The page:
Did you know? Fourteen facts on alpine skiing

By Jamie M. Blanchard | Jan. 21, 2014, 12 p.m. (ET)

The Paralympic Winter Games are March 7-16 in Sochi, Russia. With 96 medals up for grabs in 32 alpine skiing events, 298 athletes will compete including 38 (28 alpine skiers, 10 snowboarders) from the United States. Get ready for Sochi with these 14 facts on alpine skiing:

Tune-in alert

Watch all of the alpine skiing action live from Sochi. TeamUSA.org will stream every event of the Paralympic Winter Games while NBC and NBC Sports Network will provide additional television coverage. 

A veteran affair

The sport known today as Paralympic alpine skiing started after World War II when injured soldiers, primarily wheelchair users, wanted to return to the slopes. As Austrian and German veterans began successfully adapting alpine skiing to their needs, Gretchen Fraser, the first U.S. alpine skier to win gold at an Olympic Winter Games, also began teaching skiing to amputees in army hospitals in the United States. Competitions started in the late 1940s.

Governing bodies

International Paralympic Committee Alpine Skiing acts as the International Federation for the sport which is coordinated by the IPC Alpine Skiing Technical Committee. In the United States, alpine skiing is governed by U.S. Paralympics Alpine Skiing, which is a part of the United States Olympic Committee.

Able-bodied rules, modified

The rules for Paralympic alpine skiing are modeled after the rules used by the International Ski Federation, which governs able-bodied skiing, including at the Olympic Winter Games. The ISF rules are modified by the IPC Sports Committee to accommodate athletes with physical disabilities and visual impairments.

First event

The World Disabled Alpine Championships, the first formal international competition for Paralympic alpine skiing, was held in France in 1974. It has evolved into the IPC Alpine Skiing World Championships, the second most prestigious event in Paralympic alpine skiing, behind the Paralympic Winter Games.

From the beginning

The first Paralympic Winter Games took place in Örnsköldsvik, Sweden, in 1976, and featured two alpine disciplines - slalom and giant slalom. Downhill was added to the Paralympic program in 1984 in Innsbruck, Austria, and super-G was added in 1994 at Lillehammer, Norway. Super combined debuted at the Vancouver 2010 Paralympic Winter Games while snowboard will debut in Sochi.

Location, location, location

The alpine skiing course in Sochi, Russia, will be located in the "Mountain Cluster" at the Rosa Khutor Alpine Resort’s Aibga Ridge. The 2013 International Paralympic Committee Alpine Skiing World Cup Final, held in March, served as the Paralympic test event for the venue.

One day off

Alpine skiing will take place every day of the Sochi 2014 Paralympic Winter Games with the exception of March 7, which is reserved for the Opening Ceremony and has no competition for any sport, and March 12, which could be used for competition in the event of bad weather. 

Six pack

Six events are on the alpine skiing program for the Sochi 2014 Paralympic Winter Games: downhill, super-G, super combined, giant slalom, slalom and snowboard, which will make its debut at the Sochi 2014 Paralympic Winter Games with the debut of the men’s and women’s snowboard cross competition. Outside of the Paralympic Winter Games, team titles are also awarded in alpine skiing.

A sport for everyone

Paralympic alpine skiing competition is open to male and female athletes with physical disabilities and visual impairments including amputations, cerebral palsy, spinal cord injuries and visual impairments. Athletes compete in three classifications: sitting, standing and visually impaired.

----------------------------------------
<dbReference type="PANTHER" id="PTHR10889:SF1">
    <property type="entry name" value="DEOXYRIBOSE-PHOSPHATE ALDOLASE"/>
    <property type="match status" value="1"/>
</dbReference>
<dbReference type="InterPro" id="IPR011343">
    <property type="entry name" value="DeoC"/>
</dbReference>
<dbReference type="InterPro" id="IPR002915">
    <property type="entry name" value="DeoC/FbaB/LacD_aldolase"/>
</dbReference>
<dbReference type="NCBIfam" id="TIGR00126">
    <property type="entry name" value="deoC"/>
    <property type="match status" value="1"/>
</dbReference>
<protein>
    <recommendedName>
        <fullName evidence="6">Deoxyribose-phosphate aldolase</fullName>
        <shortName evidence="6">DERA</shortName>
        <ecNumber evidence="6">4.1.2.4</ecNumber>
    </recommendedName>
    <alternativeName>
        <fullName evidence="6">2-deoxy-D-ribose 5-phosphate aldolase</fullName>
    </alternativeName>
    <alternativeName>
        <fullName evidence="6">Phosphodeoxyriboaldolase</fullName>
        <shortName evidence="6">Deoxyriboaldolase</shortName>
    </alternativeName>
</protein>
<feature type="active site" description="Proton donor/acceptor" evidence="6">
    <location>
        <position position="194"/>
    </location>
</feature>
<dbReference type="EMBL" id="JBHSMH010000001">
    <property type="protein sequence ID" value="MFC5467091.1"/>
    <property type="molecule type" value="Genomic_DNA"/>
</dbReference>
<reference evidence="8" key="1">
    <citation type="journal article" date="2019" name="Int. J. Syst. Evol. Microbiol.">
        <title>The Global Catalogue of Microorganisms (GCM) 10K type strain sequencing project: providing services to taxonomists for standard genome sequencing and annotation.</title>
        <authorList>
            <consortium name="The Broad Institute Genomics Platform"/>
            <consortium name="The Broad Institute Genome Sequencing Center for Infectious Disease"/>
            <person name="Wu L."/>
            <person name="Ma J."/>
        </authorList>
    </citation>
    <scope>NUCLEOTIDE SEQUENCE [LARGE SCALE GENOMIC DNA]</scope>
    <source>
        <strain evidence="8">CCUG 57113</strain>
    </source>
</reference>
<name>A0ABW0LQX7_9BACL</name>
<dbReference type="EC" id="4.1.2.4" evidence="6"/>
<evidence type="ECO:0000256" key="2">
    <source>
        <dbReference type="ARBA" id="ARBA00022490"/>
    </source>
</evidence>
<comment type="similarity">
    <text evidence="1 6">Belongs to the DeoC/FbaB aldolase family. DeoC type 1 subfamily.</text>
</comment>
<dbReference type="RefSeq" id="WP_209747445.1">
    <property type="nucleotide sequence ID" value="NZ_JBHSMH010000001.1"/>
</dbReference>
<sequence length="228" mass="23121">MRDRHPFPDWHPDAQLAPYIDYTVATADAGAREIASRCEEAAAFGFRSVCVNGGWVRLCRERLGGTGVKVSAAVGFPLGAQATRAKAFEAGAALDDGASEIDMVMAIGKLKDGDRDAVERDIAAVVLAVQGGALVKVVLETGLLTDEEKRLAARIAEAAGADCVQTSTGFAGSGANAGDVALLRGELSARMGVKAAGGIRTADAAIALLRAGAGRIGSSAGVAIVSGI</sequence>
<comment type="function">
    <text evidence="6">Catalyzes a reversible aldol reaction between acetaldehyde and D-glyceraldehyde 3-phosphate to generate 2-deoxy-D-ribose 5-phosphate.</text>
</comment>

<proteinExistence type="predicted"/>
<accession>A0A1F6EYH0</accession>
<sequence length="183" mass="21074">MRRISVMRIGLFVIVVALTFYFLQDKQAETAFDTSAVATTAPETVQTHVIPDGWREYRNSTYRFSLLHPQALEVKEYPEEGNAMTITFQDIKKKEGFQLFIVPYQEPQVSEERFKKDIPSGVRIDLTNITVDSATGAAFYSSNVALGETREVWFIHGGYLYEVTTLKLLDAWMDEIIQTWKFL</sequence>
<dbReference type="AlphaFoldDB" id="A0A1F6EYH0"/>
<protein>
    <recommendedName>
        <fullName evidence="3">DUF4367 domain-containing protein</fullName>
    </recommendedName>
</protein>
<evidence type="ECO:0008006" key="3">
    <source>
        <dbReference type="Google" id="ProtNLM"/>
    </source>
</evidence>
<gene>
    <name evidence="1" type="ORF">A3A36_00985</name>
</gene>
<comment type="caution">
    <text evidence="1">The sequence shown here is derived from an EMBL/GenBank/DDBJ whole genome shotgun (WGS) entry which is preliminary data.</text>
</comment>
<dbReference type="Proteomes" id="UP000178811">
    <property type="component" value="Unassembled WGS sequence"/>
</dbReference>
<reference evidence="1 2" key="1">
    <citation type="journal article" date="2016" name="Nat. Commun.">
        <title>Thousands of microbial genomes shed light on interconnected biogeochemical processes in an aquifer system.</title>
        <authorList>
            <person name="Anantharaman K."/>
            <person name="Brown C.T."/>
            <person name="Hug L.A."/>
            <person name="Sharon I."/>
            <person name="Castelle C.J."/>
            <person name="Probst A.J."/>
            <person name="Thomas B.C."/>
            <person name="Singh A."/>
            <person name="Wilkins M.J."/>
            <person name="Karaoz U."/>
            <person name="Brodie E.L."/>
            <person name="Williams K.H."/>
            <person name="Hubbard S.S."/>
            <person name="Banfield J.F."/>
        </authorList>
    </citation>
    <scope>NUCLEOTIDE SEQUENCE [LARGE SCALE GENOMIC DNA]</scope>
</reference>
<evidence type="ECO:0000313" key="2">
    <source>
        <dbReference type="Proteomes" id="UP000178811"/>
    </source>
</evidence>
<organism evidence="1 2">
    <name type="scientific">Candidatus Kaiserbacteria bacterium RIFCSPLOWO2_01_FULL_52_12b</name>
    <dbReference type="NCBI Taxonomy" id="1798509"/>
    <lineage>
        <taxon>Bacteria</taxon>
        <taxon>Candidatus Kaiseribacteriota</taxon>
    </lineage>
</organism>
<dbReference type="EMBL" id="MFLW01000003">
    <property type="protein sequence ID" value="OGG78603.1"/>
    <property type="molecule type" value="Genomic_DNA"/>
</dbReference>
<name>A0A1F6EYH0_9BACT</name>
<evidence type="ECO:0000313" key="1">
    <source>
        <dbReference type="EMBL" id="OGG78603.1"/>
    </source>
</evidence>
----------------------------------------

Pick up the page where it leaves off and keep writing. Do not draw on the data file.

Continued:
Thirty years of sit-skiing

At the Innsbruck 1984 Paralympic Winter Games, sit-skiing, designed to enable wheelchair users and above the knee amputees to ski, was introduced to the Paralympic program as a demonstration sport. The first medals were awarded at the Nagano 1998 Paralympic Winter Games.

Magnificent on mono-skis

Recently, Team USA has been most successful in sit-skiing events where athletes compete on a mono-ski, which consists of a molded seat mounted on a metal frame with one alpine ski underneath. For additional stability, mono-skiers use outriggers, which resemble a forearm crutch with a short ski on the bottom. Outriggers are comparable to ski poles for able-bodied athletes.

Communication is key

Skiers with a visual impairment, even total blindness, are able to compete in the five alpine skiing events because of communication with a sighted guide. Guides ski directly in front of the visually impaired athlete. The visually impaired athletes are guided through the course using signals, including verbal, to indicate the course to follow. Athletes can also communicate with their guides through a headset that is attached to their helmets. If the visually impaired skier medals, the guide also medals.

Final factor

A results calculation system allows athletes with different impairments to compete against each other. In the factoring system, a number is designated for each class based on their functional mobility or vision levels, and that number is multiplied by the finish time. The resulting number is the one used to determine the winner in events where the factor system is used. With factoring, the fastest skier down the hill may not win.

Victors of Vancouver

At the Vancouver 2010 Paralympic Winter Games, Team USA was represented by 24 alpine skiers and three guides, who combined for 11 medals, the most of any sport. Alana Nichols led the team’s medal haul with two gold medals, one silver medal and one bronze medal. Stephani Victor won three medals in Vancouver while Danelle Umstead, with guide Rob Umstead, won two. All of the U.S. alpine skiing medalists from 2010 are contending for a spot on the 2014 U.S. Paralympic Team. 

— Traci Hendrix contributed to this report